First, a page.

For the most part, this winter has been a fairly mild one, but that’s about to change: the National Weather Service is predicting that a massive blizzard, named Winter Storm Stella, will pummel the five boroughs with as much as two feet of snow.
While it may be true that weather is unpredictable, it’s still a good idea to take these warnings seriously, and to make sure you are well prepared in case conditions take a turn for the worse—especially in a New York City apartment, where issues with heat, gas, and electricity could all rear their ugly heads. Here are some things to keep in mind as you’re battening down the hatches for this week’s weather event.
Make sure you’re well-stocked.
There’s a good reason why everyone rushes to the supermarket when a storm warning is issued: being trapped in the house with no food sucks. Make sure you have enough to get you through a few days—per the Red Cross, that means a three-day supply of water (one gallon per person per day) along with a three-day supply of non-perishable foods (and don’t forget about food for your pets). It’s also good to make sure you have several flashlights, working batteries, and a charger or spare batteries for your phone and other electronic devices. It may not be a bad idea to have a few candles and matches/lighters on hand either.
Check your meds.
If you are on medication, the last thing you want is to run out and not have access to your local pharmacy. If possible, try to keep a seven-day supply at your disposal. In the event that you do run out of medication, having an emergency contact who may be able to help out could be vital to your well-being. If things really get bad, do not hesitate to call 911.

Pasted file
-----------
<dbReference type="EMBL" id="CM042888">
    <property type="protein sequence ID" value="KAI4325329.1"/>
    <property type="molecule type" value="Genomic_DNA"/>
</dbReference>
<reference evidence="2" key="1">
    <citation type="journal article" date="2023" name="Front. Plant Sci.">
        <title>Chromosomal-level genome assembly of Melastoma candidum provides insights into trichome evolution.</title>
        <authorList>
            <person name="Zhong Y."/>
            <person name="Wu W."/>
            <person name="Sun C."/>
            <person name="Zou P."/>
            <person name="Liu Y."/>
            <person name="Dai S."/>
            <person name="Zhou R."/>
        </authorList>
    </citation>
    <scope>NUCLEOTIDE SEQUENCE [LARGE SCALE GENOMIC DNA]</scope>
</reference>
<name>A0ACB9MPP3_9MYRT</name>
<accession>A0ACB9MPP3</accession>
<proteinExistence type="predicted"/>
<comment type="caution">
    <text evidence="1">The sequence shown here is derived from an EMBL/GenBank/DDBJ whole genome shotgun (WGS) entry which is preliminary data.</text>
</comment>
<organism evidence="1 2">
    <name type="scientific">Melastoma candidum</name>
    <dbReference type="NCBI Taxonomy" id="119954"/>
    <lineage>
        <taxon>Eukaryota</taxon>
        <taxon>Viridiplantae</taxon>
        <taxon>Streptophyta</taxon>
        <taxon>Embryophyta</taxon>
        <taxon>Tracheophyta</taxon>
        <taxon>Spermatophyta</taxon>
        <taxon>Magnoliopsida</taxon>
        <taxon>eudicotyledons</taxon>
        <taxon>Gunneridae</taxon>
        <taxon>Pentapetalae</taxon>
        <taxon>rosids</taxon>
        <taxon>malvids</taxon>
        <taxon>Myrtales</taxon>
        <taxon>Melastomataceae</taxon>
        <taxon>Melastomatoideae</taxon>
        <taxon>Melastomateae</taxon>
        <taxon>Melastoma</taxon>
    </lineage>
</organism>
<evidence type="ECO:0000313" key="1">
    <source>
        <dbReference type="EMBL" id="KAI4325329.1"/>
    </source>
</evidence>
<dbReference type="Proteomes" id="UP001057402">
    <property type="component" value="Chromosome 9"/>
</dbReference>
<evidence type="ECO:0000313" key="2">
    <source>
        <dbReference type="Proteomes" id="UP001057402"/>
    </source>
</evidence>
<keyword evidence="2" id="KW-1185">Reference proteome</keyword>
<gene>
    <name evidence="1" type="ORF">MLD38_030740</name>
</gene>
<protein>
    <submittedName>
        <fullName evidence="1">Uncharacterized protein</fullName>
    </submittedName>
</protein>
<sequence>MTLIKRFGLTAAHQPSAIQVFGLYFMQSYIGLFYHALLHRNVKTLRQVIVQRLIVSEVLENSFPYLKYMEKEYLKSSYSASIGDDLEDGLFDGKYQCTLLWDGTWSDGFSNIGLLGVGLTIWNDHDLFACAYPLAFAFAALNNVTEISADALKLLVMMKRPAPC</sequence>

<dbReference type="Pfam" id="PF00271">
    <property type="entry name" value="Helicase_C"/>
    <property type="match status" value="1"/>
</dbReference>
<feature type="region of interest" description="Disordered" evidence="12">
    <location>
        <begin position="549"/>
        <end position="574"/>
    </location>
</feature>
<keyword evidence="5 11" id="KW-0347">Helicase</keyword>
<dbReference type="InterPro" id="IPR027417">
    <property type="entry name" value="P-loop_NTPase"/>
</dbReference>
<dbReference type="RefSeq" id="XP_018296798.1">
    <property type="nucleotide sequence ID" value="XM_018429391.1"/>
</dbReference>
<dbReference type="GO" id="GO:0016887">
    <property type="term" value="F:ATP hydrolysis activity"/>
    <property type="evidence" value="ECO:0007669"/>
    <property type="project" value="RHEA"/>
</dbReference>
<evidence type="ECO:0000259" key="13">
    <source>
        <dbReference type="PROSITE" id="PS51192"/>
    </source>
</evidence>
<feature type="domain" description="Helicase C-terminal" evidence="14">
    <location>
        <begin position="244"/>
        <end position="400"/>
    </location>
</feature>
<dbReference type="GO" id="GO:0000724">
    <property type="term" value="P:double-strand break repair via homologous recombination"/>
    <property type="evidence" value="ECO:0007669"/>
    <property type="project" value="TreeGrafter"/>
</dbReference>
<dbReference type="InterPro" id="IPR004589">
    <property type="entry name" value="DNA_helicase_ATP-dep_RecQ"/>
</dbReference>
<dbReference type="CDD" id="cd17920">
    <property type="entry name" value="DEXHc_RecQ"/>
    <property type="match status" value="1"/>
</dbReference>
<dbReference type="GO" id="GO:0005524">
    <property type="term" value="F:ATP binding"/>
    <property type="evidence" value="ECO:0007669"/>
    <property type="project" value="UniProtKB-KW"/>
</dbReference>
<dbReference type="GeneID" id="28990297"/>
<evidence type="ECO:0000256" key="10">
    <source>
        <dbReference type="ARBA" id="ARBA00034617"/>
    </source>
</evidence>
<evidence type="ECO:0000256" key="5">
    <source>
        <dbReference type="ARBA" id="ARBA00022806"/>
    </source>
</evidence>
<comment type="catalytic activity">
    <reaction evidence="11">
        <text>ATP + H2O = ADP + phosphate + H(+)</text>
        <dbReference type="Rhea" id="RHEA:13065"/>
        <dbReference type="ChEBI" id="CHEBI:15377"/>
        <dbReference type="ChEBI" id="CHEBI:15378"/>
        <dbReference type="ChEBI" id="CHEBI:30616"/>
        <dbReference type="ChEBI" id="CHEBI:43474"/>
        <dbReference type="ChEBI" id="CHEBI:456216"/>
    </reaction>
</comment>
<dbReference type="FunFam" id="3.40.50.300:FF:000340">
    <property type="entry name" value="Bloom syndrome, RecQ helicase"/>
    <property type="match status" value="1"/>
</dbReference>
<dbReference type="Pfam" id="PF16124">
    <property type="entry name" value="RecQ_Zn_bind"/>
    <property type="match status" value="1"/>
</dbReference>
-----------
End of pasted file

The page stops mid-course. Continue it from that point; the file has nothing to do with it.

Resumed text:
Know what to do in the event of a power outage.
If your power goes out, make sure you know who to call—which is why having those charged electronic devices are important. If you live in a building, have the number to your superintendent on hand. Having the phone numbers to your energy and gas company, whether it be Con Edison (1-800-75-CONED), National Grid, or whoever else is also a must. The same goes for if you lose heat—and remember, your landlord is required to provide heat. If yours isn’t working, don’t be afraid to put the pressure on them.
Be a good neighbor.
You’re not required to shovel the sidewalk in front of your building, but if you live in a place without a super on-site—and you’re physically capable—it’s a nice thing to do. And take note to help your elderly neighbors, or those with mobility issues. Offer to shovel in front of their property or bring them any important items they might need if they can’t do it themselves.
Be sure to keep up with the news for up-to-date information, and follow instructions when it comes to things like evacuating (in the event of a flood) or staying off the roads. Knowing what’s happening with public transportation, flights, and road conditions is key to guiding you in making the safest decisions possible.